By Denis Hancock
Menu design doesn’t always get the time and attention it deserves from restaurant marketers. Many operators, however, intuitively understand how important the menu is as a “between the four walls” sales tool.
One of the best ways to get the most marketing mileage from your menu is to ensure that your restaurant’s outstanding items truly stand out. Here are a few tips on how to make sure this happens.
1. Make sure you actually know what your outstanding menu items are
While this sounds rather obvious, in reality it is often challenging to truly know what menu items your guests think are great, which can sometimes be at odds with what your staff may believe. This is particularly true if you are regularly rolling out new menu items. Menu mix data, on its own, is generally insufficient – and often leads to people staring at a long list of items separated by a few percentage points from top to bottom (with perhaps a few superstar items above them). When looking at them, how do you answer important questions such as:
- Are there some items hidden in there that guests are loving, and you should be featuring more?
- Are there some items a lot of people order (but only once), while others relatively few people order (on a regular basis)?
- Are there items we could cut and no one would care?
Some of these questions may be relatively easy to answer if you are a massive chain or have a huge research budget. Most restaurants, however, don’t benefit from that type of scale. One of the ways we find answers to these questions (among others) is by using consumer surveys to get key information on things such as menu item penetration and menu item favouritism. Using this information, valuable insights can be obtained in terms of what your guests love (and come back for on a regular basis), what they can do without, and what you shouldn’t be offering them – all of which help to efficiently build sales and loyalty in the long term.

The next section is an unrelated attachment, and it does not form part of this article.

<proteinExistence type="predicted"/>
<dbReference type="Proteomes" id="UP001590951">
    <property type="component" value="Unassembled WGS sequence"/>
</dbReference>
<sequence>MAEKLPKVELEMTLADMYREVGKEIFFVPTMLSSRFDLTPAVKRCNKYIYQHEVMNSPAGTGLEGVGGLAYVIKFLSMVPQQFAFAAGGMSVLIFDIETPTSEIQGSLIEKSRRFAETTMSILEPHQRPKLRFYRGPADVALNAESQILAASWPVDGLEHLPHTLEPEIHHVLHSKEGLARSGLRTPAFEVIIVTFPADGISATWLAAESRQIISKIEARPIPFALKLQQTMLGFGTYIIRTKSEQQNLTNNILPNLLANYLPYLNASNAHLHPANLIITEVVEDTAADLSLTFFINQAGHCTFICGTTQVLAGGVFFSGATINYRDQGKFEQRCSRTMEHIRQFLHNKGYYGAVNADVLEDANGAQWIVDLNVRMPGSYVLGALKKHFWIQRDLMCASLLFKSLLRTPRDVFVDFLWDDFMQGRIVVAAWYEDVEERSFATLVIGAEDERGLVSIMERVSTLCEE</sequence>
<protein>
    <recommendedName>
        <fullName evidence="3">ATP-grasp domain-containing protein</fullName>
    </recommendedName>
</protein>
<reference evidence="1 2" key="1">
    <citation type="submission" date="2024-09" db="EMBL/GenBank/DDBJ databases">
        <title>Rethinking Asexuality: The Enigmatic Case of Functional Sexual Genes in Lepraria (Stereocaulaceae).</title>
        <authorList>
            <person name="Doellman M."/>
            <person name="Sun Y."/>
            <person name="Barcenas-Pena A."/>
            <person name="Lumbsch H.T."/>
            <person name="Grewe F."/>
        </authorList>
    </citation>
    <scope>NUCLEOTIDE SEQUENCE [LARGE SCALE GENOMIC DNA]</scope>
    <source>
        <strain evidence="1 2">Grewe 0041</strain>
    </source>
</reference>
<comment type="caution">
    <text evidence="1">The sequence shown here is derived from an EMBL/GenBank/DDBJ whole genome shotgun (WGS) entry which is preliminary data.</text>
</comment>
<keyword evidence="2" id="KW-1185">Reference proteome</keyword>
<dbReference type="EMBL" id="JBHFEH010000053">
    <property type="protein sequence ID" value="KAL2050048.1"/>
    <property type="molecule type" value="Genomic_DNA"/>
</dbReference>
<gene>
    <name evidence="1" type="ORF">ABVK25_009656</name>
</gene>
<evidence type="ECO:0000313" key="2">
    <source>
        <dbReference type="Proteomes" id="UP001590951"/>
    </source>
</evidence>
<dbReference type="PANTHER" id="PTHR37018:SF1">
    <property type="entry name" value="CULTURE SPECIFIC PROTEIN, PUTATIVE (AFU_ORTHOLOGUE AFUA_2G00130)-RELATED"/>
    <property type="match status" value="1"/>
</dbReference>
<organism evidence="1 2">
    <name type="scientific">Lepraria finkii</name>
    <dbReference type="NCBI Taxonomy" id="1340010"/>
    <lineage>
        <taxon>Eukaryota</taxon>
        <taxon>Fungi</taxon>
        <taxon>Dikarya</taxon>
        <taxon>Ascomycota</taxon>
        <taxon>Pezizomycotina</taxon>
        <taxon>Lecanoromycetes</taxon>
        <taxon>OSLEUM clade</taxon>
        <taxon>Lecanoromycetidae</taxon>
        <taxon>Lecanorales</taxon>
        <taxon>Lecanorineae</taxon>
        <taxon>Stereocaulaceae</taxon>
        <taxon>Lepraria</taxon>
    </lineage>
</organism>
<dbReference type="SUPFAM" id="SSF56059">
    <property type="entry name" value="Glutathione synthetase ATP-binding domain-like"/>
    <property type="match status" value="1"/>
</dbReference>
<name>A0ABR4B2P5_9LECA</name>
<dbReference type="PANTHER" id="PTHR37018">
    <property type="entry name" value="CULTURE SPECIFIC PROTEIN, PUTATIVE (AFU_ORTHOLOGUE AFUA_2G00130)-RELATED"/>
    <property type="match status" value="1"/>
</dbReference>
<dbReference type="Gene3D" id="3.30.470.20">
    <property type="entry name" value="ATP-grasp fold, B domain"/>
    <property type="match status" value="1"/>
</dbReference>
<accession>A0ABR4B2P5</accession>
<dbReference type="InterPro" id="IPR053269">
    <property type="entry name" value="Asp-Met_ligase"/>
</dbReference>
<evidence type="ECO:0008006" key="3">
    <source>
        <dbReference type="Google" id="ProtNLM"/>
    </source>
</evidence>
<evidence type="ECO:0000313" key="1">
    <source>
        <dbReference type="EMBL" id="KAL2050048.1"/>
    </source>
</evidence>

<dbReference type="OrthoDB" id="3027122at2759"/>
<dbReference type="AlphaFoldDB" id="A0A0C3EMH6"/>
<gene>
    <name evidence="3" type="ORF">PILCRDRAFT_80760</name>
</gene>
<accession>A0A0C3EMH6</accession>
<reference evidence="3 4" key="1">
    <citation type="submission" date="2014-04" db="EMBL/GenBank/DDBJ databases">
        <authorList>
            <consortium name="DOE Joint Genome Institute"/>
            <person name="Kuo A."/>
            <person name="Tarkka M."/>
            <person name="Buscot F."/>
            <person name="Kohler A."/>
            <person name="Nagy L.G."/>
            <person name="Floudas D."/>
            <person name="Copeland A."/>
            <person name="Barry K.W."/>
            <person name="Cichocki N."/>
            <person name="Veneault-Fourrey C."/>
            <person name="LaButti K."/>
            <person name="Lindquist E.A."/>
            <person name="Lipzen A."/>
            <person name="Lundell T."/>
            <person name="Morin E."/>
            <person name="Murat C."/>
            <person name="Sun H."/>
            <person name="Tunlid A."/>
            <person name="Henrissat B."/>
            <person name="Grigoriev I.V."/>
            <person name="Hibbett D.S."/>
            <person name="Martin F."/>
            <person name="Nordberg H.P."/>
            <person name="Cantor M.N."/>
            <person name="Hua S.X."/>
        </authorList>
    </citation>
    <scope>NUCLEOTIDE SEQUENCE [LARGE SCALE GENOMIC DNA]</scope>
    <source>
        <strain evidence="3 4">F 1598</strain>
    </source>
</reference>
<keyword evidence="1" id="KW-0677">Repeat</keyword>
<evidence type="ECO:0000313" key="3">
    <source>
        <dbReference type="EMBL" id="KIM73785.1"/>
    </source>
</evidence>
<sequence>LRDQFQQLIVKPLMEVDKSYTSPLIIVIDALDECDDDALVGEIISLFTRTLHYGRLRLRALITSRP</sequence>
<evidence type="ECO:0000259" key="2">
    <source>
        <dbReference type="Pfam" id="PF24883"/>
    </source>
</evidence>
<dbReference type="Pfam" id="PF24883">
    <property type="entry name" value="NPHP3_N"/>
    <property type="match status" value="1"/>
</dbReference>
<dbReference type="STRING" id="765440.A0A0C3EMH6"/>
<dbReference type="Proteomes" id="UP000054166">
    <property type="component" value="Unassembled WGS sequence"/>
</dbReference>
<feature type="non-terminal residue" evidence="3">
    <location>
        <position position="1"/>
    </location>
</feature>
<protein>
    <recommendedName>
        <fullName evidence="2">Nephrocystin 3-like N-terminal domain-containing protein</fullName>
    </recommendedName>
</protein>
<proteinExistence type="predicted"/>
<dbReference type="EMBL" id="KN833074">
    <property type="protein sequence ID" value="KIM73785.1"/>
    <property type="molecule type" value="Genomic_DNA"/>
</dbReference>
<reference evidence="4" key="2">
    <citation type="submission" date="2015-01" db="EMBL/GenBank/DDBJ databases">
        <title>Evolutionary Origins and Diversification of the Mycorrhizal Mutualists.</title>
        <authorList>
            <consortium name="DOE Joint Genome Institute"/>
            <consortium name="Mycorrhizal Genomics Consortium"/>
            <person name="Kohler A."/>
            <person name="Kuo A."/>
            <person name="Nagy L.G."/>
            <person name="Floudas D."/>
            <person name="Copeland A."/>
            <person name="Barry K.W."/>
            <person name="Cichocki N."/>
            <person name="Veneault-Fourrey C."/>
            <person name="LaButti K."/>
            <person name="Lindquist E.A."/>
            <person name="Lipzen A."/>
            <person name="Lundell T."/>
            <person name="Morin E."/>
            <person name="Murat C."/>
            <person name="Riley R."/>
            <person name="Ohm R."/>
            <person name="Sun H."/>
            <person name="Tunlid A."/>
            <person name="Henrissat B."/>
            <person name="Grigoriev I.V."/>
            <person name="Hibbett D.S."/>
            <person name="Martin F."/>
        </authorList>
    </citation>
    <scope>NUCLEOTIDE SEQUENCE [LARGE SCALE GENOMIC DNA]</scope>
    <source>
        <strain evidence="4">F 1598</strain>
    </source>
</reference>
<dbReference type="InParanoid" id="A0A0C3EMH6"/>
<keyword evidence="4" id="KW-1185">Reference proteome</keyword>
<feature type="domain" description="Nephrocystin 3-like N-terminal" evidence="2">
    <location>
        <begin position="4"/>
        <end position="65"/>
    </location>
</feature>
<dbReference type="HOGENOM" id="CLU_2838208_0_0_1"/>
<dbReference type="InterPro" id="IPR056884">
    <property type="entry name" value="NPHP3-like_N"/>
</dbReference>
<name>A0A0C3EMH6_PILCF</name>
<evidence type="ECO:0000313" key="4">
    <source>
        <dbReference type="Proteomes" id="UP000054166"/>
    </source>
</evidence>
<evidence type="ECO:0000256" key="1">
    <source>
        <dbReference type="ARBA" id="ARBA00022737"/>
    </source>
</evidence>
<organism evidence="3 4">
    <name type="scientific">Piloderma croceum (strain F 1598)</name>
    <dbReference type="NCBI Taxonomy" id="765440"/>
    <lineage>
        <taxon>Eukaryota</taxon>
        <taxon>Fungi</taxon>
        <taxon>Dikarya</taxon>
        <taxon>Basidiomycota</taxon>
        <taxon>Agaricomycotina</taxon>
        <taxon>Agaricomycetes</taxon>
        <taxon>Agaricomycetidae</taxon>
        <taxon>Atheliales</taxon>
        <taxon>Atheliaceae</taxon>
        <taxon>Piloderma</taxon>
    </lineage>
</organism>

2. Make your truly outstanding menu items really stand out
Even when a restaurant knows what its superstar menu items are, it’s easy to fall into the trap of “everyone already knows us for that; let’s make other things much more prominent.” With rare exceptions, most of your guests probably don’t spend that much time thinking about you, and reminding them of what you are truly great at can be beneficial. As an easy way to test if you are doing this, give your menu to someone who has never been to your restaurant before. If they don’t quickly know exactly what you are known for, there is probably something very wrong.
In terms of communicating outstanding items (whatever they are), simply saying it’s your best/signature/specialty menu item and that it’s really, really good isn’t enough. Tell them why it’s good, what unique things you do to make it so good, and ideally show an amazing picture (never under-invest in photography) of what they are going to get. Sometimes the best way to grow is selling more of what you are really, really good at than trying to sell more different things.
3. Make your menu smartphone friendly
Smart phones and other mobile devices are rapidly changing the marketing landscape, and restaurants are no exception. BrandSpark’s recent mobile study shows that heavy restaurant users are much more likely to use smartphones than others. Given the frequency at which spontaneous decisions are made to go to a restaurant in a local area, your mobile presence can have a huge impact on attracting guests if it quickly shows something they just happen to be in the mood for. How your menu appears is a key part of this. What might look beautiful or easy to find on your website can often be illegible and confusing on a small mobile device screen. Investing in mobile-friendly website design can make it easier for customers to see all the outstanding menu items you have to offer, and increase the chance of drawing them in – and keeping them coming back.
About the author
Denis Hancock is Director of Consumer Insights at BrandSpark International, a leading brand, marketing, and product innovation research company with over 10 years experience in the restaurant industry.